By all indications, the city of Miami can be considered a monument to Art Deco, since the style played a huge aesthetic role in the city's development. In that light, few will argue against The Delano being named the crown jewel of Art Deco design in the city.
The Delano was designed by Philippe Starck and features an elegant white facade that contrasts the often blue Miami sky. It also has a stunning outdoor pool replete with inviting cabanas, making it one of the most relaxing places in the world to bask in the glory of Art Deco design.
Luna Park (Sydney, Australia)
After the success of his first park on Coney Island in New York, entrepreneur Herman Phillips decided to bring the Art Deco concept to Australia. A whimsical Art Deco-inspired theme park was what Phillips was after.
Luna Park opened in 1935 and has been delighting visitors ever since with its fantastical architecture and colorful Art Deco features. Melbourne-based artist Rupert Browne created the first of the eight giant faces flanking entrances to the park. Browne's bizarre face sculpture comes with wide-smiling features and is suspended between two Art Deco decorative towers. At the top of the towers are spires similar to the one on the Chrysler Building (another Art Deco architectural treasure).
There have been numerous efforts to preserve its historical charm and beauty for future generations. In 2003, the new owners completely refurbished all the buildings and rides to ensure they'd be in working order for decades to come.
Bryant Park Hotel (New York, New York, United States)
Another of New York City's Art Deco marvels is the black brick tower known as the Bryant Park Hotel, located inManhattan on West 40th Street. The American architect Raymond Hood used symmetrical black bricks (symbolizing coal) and Gothic gold detailing (symbolizing fire) to give the building a sleek Gothic-Art Deco look. He did so to celebrate the building's original use as the headquarters of the American Radiator Company; coal fires were the heat source for radiators then.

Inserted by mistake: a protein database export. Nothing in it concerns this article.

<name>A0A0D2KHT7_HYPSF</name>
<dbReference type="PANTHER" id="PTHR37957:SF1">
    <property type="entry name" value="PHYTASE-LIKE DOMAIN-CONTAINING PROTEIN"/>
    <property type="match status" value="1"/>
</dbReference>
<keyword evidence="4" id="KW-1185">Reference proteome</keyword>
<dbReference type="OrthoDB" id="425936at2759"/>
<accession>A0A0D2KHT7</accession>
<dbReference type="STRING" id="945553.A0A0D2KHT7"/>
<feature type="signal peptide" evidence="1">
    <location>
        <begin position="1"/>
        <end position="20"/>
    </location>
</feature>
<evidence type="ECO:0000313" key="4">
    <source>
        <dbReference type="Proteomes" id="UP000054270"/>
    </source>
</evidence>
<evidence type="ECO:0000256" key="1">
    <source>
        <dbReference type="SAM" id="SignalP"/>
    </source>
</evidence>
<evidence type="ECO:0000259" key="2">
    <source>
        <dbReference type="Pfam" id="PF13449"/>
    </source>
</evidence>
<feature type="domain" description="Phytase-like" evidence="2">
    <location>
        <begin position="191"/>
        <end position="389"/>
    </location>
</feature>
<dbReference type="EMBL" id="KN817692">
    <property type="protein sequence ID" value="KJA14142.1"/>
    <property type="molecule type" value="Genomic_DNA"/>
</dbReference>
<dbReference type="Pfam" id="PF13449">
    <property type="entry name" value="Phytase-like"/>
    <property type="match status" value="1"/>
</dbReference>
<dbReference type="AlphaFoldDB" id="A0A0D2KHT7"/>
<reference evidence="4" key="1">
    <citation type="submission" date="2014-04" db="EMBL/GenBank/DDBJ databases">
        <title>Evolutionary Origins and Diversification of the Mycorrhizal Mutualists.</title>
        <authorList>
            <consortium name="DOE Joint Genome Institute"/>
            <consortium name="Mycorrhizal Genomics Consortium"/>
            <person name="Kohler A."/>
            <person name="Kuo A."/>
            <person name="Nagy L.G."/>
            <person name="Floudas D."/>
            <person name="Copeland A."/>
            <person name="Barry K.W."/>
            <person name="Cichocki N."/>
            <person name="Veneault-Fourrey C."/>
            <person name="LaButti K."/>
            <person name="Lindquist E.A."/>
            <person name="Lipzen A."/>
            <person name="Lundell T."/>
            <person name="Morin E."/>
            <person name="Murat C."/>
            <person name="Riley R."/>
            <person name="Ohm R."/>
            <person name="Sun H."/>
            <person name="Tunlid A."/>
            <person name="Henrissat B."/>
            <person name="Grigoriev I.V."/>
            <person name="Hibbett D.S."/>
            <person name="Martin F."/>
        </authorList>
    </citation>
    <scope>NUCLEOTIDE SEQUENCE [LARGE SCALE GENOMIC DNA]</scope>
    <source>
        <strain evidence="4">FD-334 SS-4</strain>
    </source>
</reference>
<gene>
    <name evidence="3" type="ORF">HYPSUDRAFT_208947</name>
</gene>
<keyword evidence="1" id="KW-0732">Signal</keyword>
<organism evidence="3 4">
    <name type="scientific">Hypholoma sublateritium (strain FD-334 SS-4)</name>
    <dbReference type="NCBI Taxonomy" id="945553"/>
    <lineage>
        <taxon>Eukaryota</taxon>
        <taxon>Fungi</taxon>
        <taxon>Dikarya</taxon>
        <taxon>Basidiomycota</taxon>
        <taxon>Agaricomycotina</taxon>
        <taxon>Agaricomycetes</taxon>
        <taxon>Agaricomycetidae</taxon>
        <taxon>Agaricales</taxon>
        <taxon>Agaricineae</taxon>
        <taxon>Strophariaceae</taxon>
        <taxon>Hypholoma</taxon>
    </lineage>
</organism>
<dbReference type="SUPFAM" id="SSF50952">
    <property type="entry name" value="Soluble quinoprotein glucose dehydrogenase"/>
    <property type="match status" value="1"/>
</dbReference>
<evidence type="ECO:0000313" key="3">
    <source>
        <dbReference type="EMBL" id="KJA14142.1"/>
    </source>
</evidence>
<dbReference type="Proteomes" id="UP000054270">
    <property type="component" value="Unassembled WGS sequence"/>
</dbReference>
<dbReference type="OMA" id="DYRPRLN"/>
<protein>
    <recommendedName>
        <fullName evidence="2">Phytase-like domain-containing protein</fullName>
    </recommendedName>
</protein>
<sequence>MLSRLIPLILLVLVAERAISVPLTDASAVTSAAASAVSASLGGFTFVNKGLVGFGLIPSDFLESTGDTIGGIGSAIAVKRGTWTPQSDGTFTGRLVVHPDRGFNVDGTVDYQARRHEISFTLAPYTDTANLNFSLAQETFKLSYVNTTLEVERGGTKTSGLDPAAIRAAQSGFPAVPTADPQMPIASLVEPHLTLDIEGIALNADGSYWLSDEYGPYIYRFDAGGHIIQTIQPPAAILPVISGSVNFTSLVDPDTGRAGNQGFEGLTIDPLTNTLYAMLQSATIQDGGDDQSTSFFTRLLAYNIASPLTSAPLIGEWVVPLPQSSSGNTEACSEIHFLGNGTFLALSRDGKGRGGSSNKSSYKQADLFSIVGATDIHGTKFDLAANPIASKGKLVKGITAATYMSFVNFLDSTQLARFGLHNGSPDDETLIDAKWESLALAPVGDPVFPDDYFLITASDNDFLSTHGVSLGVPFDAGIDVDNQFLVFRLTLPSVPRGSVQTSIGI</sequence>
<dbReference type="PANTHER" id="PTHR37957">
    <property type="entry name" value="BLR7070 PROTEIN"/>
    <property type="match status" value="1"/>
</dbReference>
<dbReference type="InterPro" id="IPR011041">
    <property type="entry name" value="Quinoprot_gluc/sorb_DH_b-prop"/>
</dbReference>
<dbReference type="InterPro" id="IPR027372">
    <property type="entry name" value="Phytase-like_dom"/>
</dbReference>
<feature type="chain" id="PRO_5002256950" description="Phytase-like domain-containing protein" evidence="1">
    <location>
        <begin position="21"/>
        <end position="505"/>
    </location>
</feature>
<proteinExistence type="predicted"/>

Though the Chrysler Building and the Empire State Building tend to get all the glory when one talks about Art Deco in Manhattan, the Bryant Park Hotel actually predates both of those iconic skyscrapers. Today, the famous hotel leverages its sophisticated and unique framework to offer Manhattan tourists a luxury hotel option that feels both contemporary and timeless.
Palacio de Bellas Artes (Mexico City, Mexico)
Thanks to a huge effort by the World Monuments Fund, the impressive ombre dome of the Palacio de Bellas Artes has recently been restored, meaning that visitors to Mexico City will be able to enjoy this stunning example of Art Deco architecture for generations to come.
In addition to its eye-catching architectural design, the building features numerous murals created by some of Mexico's most esteemed artists, including Diego Rivera, Roberto Montenegro, and David Alfaro Siqueiros. The Palacio de Bellas Artes is also the location of Mexico's National Theater and the National Museum of Architecture.
Pantages Theater (Los Angeles, California, United States)
Los Angeles is another city where Art Deco architecture is built into the landscape, but few examples are as jaw-dropping as the elegant Pantages Theater. That's because it packs so many elements of this design style into every part of the theater. Everywhere you look, you'll find chevrons, zig-zags, figurative statues, and sunburst designs.
The geometric radiating patterns in the metallic finishes of the theater's ceiling and throughout the building showcase the best of what this design style has to offer, making the Pantages Theater a global treasure.